City of Utrera’s mayor heralds ‘extraordinary’ proof that building is part of legacy of Spain’s exiled Jews.
As well as a synagogue, the 14th-century building has in its time been a hospital, a children’s home, a restaurant and a bar Photograph: Utrera city hall
Archaeologists in the Andalucían city of Utrera have rediscovered a staggeringly rare Spanish medieval synagogue, which was later used over the course of seven centuries as everything from a hospital and a home for abandoned children to a restaurant and disco-pub.
The find, announced on Tuesday, makes the 14th-century building one of a precious handful of medieval synagogues to have survived the aftermath of the expulsion of Spain’s Jews in 1492.
References to the lost temple go back more than 400 years. In his 1604 history of Utrera, Rodrigo Caro, a local priest, historian and poet, described an area of the city centre as it had been in earlier centuries, writing: “In that place, there were only foreign and Jewish people … who had their synagogue where the Hospital de la Misericordia now stands.”
The mayor of Utrera, José María Villalobos, on a visit to the site. Photograph: Utrera city hall
Caro’s assertion was verified at the end of last year when a team led by the archeologist Miguel Ángel de Dios discovered the Torah ark area and the prayer hall.
“It was like cracking hieroglyphics. Once we had that key, it all came together,” he said.
Speaking at a press conference at the site on Tuesday morning, Utrera’s mayor, José María Villalobos, said the two-year search had meant “we can now be scientifically certain that we’re standing in a medieval synagogue right now”.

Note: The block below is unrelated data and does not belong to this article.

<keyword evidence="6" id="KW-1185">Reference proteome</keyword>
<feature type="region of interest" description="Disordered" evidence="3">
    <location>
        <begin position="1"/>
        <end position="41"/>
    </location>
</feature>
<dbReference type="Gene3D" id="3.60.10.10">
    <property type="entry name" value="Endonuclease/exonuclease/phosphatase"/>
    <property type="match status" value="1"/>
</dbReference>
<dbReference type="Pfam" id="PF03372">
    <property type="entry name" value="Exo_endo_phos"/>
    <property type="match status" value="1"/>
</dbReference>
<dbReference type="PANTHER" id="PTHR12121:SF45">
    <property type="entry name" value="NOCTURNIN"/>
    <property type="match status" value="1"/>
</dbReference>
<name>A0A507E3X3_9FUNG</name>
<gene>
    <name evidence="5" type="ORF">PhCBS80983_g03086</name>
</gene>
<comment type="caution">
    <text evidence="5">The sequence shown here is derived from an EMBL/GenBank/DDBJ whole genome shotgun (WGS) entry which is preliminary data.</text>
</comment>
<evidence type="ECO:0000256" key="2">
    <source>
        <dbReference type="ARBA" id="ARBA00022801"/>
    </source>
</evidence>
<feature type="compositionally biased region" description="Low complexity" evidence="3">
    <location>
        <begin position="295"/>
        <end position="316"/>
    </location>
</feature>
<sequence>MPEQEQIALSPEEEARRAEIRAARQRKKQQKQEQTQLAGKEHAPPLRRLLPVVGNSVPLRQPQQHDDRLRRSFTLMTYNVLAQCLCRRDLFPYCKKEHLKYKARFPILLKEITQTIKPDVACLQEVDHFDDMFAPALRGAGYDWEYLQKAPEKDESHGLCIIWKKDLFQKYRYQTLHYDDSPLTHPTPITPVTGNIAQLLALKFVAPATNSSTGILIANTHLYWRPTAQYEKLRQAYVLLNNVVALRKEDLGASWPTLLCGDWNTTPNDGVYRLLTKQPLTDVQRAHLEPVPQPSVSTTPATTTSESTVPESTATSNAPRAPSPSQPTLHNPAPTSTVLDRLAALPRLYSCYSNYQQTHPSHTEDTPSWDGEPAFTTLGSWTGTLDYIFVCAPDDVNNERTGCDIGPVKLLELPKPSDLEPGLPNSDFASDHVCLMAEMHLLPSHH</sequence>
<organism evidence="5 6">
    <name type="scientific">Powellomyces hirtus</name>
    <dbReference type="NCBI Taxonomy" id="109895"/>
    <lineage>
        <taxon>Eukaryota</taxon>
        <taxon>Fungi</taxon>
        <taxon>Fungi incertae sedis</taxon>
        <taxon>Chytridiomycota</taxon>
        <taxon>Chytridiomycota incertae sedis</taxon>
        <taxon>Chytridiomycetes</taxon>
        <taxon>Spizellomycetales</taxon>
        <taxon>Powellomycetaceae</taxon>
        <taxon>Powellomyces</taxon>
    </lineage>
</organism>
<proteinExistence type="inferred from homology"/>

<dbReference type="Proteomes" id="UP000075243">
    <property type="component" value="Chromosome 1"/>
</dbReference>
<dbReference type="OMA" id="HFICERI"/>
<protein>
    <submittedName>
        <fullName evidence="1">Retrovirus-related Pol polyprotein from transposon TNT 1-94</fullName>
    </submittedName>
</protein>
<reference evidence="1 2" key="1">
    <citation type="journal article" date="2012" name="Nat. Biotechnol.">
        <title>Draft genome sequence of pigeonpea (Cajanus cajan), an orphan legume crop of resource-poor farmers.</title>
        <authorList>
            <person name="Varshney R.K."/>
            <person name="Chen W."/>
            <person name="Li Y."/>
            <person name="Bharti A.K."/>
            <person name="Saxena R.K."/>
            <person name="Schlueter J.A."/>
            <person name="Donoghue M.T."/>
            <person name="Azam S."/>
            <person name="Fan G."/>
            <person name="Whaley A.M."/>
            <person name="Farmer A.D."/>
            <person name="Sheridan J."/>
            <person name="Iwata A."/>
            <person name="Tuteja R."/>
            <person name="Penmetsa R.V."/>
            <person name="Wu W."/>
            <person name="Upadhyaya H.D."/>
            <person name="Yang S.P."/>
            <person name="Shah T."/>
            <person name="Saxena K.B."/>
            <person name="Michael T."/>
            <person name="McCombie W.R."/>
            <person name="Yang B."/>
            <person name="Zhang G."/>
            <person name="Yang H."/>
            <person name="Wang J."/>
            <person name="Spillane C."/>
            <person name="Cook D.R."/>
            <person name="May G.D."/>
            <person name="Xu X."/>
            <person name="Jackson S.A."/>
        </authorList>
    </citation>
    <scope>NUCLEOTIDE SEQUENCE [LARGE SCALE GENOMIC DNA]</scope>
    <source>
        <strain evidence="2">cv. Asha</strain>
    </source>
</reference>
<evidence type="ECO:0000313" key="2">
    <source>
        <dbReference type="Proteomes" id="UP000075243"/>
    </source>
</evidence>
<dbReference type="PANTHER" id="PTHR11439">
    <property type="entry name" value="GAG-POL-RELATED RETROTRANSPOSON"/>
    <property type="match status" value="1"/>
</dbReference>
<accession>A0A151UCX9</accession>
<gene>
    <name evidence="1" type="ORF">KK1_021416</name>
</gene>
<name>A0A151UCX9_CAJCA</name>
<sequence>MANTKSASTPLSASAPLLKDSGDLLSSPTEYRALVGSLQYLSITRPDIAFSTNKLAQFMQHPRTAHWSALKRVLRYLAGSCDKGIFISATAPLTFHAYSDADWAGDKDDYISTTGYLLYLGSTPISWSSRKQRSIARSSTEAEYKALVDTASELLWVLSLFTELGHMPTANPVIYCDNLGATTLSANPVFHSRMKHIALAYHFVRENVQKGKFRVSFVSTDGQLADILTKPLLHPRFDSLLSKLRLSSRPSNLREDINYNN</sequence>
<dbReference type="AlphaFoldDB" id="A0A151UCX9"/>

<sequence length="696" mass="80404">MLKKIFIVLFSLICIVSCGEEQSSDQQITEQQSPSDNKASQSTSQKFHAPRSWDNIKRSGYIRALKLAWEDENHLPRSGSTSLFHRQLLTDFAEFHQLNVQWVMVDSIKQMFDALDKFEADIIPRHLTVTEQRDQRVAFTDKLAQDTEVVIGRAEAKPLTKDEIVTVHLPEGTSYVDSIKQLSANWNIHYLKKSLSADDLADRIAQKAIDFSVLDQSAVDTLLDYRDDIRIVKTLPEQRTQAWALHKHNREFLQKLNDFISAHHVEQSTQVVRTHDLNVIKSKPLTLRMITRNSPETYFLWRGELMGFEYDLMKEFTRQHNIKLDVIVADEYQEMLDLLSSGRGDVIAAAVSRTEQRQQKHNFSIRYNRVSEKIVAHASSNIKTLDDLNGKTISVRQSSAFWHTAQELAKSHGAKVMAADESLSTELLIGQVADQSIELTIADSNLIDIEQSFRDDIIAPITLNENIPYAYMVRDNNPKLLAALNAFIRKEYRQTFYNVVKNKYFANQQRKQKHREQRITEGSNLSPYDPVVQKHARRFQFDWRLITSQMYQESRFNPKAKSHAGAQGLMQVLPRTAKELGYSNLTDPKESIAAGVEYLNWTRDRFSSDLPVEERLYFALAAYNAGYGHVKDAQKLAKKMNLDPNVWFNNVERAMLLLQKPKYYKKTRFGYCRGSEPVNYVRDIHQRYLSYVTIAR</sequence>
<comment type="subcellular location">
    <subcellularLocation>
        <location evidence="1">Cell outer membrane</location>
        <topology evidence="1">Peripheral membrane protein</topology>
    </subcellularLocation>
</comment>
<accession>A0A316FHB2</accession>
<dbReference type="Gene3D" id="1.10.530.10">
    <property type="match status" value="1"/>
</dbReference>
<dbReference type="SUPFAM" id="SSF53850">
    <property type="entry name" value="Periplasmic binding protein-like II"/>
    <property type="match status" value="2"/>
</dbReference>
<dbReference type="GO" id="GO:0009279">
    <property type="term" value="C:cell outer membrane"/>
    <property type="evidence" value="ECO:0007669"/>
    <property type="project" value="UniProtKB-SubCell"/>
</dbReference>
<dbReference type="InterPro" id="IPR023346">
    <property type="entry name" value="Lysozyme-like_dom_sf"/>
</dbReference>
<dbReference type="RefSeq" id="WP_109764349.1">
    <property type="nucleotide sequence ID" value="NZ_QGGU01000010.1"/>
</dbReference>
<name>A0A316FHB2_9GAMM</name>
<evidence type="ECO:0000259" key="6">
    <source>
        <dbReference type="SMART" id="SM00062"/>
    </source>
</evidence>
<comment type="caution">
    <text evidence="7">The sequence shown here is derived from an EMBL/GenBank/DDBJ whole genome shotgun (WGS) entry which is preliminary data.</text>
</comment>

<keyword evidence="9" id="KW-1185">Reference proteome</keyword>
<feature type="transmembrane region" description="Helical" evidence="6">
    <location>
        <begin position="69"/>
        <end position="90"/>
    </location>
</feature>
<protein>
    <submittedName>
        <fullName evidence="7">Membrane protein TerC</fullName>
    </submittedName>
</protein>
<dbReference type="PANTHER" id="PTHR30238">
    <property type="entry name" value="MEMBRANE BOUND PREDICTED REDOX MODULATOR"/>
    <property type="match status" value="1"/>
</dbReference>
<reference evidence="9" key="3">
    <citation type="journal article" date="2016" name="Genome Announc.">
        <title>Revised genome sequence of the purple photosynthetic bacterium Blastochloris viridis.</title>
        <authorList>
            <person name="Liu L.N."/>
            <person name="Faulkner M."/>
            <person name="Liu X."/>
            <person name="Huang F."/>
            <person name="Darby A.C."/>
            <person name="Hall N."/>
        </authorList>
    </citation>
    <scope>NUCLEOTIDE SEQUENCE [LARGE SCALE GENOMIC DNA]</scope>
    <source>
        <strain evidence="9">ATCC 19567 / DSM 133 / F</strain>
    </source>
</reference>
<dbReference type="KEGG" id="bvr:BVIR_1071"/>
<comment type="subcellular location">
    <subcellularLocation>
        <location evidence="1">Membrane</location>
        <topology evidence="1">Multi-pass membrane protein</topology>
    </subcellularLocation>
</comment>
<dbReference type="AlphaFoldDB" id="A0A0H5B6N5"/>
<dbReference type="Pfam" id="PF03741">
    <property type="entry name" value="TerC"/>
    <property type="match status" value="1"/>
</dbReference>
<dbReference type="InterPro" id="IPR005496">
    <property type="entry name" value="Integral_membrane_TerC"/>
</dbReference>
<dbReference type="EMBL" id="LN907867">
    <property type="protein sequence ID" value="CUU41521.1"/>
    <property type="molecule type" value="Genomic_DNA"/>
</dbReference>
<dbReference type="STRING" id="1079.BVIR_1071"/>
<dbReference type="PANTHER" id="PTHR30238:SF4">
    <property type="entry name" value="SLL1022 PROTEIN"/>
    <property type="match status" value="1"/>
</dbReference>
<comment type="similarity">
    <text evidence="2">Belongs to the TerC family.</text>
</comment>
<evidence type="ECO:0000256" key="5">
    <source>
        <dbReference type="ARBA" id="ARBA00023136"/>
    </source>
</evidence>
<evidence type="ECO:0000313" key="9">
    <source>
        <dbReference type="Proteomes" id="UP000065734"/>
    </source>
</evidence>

He said the importance of the “extraordinary” find was difficult to overstate.
“Until now, there were only four such buildings in all of Spain – two in Toledo, one in Segovia and one in Córdoba,” he said. “This is an exceptional building that’s been part of Utrera and part of its inhabitants’ lives for 700 years. This building was born in the 1300s and has made it all the way to the 21st century.”
A team led by the archeologist Miguel Ángel de Dios discovered the Torah ark area and the prayer hall. Photograph: Utrera city hall
One of the key reasons for its survival, he added, was the fact that it had always been in use for one purpose or another.
He said the discovery had vindicated the city council’s not-always-popular decision to purchase the property for €460,000 (£410,000) four years ago, and that it represented “an opportunity for us to recover our history” and to attract researchers and tourists.
The plan is to open for public visits in parallel with the continuing archaeological works. Although the women’s area and the ritual bath have yet to be discovered, the site could yet give up many more secrets, according to de Dios. The next phase of the investigation would be looking to see if there was a rabbinical house nearby and perhaps a religious school.
But the significance of the find exceeds the merely architectural, he said.
“Apart from the heritage value – this is a building with an important history that was once a synagogue – the thing that makes me happiest is knowing that we can get back a very, very important part of not just Utrera’s history, but also the history of the Iberian peninsula,” he said. “The story of the Sephardic Jews was practically erased or hidden for a long time.”
While people know about Islamic Spain thanks to its myriad cultural, linguistic, gastronomic and architectural legacies, the story of the Jews who once called the peninsula home is far less familiar.
It was only in 2015 that the Spanish government passed a law offering citizenship to the descendants of the Jews expelled in 1492 in an attempt to atone for what the then government termed a historic mistake. More than 130,000 people applied for citizenship under the scheme before it ended in 2019.
De Dios hopes the discovery of the synagogue-cum-hospital-cum-children’s-home-cum-bar will help Spaniards reflect on their past and their present.
“This is like a window, or like a megaphone through which the Sephardic Jews can speak to us,” he said.
“If we’re so minded, we can listen and learn a lot of things about who we are and why we’re where we are. It’s an opportunity to think about where the Sephardic diaspora is now. It’s a unique opportunity and we shouldn’t get too hung up on the building and its four walls.”